Category Archives: January 1915

All diary entries written in January 1915.

31 January 1915; Sunday

At chapel and class as usual. Had Ron Haynes’ class and mine and had some trouble. Mr Mullens on the desk as Dick is unwell. Reverend Arthur Strother preached and was very slow in his delivery. Willie Blaikie went round with us at night. Charlie sang a piece from “St Paul”. There was some trouble about his book and some misunderstanding. The German submarines sunk some British ships in the Irish Sea1.

  1. On 30 January 1915, U-21, the first U-boat in the Irish sea, captured Ben Cruachan (a collier) and two other ships. Ben Cruachan was scuttled some 15 miles north-west of Morecambe Light House using explosive charges set by U-21 crew. See World War 1 at Sea – Royal Navy Vessels Lost and Damaged at 

30 January 1915; Saturday

At work as usual1. Finished shortly before 2 o’clock. Went round with Charlie and called at Whittakers in the afternoon and arranged to go to the King’s Theatre directly†. Went to the King’s Theatre and heard “Il Trovatore”. It was very good though I didn’t like it so well as Wednesday night’s piece2.

  1. Saturday morning working was of course normal – as it remained until the 1960s. 

  2. Wednesday night’s piece: See 27 January

26 January 1915; Tuesday

At work as usual. Went down to practice at night. Mother went to see about a shop in Eldon Street, Chester Road, and interviewed a woman about a [sic] shop. We decided to take it.

Decided to take shop & house in Eldon Street1.

  1. Eldon Street runs north from Chester Road (the road to Chester‐le­‐Street), just E. of the General Hospital, in Bishopwearmouth (what is now Sunderland consisted of Monkwearmouth and Sunderland, north and south respectively at the mouth of the Wear, and Bishopwearmouth on the S. side of the river, about 1 mile W. of Sunderland; see eg. Meikle & Newman Sunderland and its Origins, Victoria County History publications 2007.) At the start of the diaries, January 1914, C.W.Linfoot and his family had lived at 4 Salem Hill South, towards the SW. edge of Sunderland. 

25 January 1915; Monday

At work and very busy. Charlie called and we went up to the recruiting office. Charlie was refused on account of his finger being off1. We called at the other office and he was refused there. A man from the County Court left a paper to the effect that Father’s Compensation Case would come on Feb 17/15. Two men hurt at work.

  1. “His finger being off”: see also 13 Dec. 1914 “on account of his finger”; but I (DL) don’t recall that Charlie had a finger missing. Charlie’s rejection was not permanent: on 9 August ALL records that “Charlie may enlist shortly”, and by mid-September he had been posted to the Dardanelles.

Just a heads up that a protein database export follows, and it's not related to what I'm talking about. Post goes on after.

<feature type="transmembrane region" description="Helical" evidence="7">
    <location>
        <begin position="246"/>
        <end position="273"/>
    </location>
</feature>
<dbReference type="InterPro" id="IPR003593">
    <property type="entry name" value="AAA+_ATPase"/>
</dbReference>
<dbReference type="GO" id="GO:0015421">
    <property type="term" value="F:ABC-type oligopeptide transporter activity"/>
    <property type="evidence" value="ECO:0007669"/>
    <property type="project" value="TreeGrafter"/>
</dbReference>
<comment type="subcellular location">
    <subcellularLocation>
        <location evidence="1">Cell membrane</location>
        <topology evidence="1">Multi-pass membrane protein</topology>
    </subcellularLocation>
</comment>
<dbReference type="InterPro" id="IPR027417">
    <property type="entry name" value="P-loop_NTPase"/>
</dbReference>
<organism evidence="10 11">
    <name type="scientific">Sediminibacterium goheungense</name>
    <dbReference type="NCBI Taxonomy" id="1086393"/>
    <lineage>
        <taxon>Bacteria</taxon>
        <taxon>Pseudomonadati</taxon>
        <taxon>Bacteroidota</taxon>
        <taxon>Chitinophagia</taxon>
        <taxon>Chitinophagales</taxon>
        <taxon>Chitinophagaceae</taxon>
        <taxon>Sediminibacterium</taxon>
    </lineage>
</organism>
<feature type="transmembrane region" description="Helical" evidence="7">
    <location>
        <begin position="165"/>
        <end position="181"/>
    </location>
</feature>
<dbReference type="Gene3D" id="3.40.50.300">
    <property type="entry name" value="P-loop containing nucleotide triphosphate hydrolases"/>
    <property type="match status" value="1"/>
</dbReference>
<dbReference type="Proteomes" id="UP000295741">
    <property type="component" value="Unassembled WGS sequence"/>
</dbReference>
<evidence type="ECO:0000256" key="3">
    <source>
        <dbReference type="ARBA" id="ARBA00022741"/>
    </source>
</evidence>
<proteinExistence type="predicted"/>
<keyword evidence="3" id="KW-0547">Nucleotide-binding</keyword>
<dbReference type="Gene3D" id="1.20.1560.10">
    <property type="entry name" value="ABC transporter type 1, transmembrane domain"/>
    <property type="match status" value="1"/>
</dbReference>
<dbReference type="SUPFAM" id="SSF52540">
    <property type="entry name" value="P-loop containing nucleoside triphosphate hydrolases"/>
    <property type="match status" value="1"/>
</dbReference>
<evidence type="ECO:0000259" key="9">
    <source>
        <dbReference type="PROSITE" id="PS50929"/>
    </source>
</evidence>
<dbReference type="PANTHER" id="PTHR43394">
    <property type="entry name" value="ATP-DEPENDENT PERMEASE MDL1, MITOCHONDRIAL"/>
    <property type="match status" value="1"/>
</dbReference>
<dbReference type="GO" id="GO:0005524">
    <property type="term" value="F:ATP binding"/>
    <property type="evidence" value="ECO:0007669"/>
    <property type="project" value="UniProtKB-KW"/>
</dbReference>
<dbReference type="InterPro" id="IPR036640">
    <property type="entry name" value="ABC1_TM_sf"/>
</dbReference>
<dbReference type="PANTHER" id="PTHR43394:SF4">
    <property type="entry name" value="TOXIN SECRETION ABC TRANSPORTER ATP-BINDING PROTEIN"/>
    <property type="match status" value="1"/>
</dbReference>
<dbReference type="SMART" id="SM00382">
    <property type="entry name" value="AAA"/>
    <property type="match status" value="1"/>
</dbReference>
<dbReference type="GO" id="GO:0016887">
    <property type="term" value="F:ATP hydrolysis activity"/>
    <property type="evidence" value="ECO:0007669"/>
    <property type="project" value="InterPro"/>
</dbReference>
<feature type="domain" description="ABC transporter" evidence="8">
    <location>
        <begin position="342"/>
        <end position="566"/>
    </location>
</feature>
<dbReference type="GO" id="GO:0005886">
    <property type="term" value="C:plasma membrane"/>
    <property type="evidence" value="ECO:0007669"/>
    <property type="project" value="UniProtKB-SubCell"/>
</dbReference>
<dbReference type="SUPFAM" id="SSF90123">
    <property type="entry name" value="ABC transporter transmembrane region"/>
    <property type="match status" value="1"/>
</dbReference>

24 January 1915; Sunday

At chapel as usual Got on very well at Sunday School. Rather stormy and didn’t get for walks. Mr Chadwick preaching. Received news last thing of the battle in the North Sea. Battle in North Sea1. The German ship Bluecher2 sunk by our battle cruisers in the North Sea. The Lion, Tiger, Princess Royal, New Zealand and Indomitable with light cruisers and destroyers.

  1. This was the Battle of the Dogger Bank; the German High Seas Fleet (under Admiral Hipper) was to raid the British fishing fleet, but the British discovered this on 23 January, and (especially after the public outrage caused by the raid on Scarborough etc.) the British Grand Fleet (under Admiral Beatty) had to intercept them. The Germans were lucky that their flagship, Seydlitz, did not blow up due to fire; the loss of the Blücher is said to have caused the Kaiser to order that his High Seas Fleet remain in port thereafter – which it largely did, except for Jutland at the end of May 1916. The British flagship, Lion, was badly damaged but not lost. 

  2. SMS Blücher was the last armoured cruiser built by the German Empire. She was designed to match what German intelligence incorrectly believed to be the specifications of the British Invincible-class battlecruisers. 

23 January 1915; Saturday

Finished rather late at work. Walked round the town with our Charlie and met Dora’s Charlie in town. Came home with him and talked about enlisting. Walked out with Willie Whittaker at night and went up to the top of Chester Road. Looked in the free shop we are interested in and there was very little trade doing. At Trinity1 lecture on the emotions and enjoyed it.

  1. Trinity: See 10 January 1914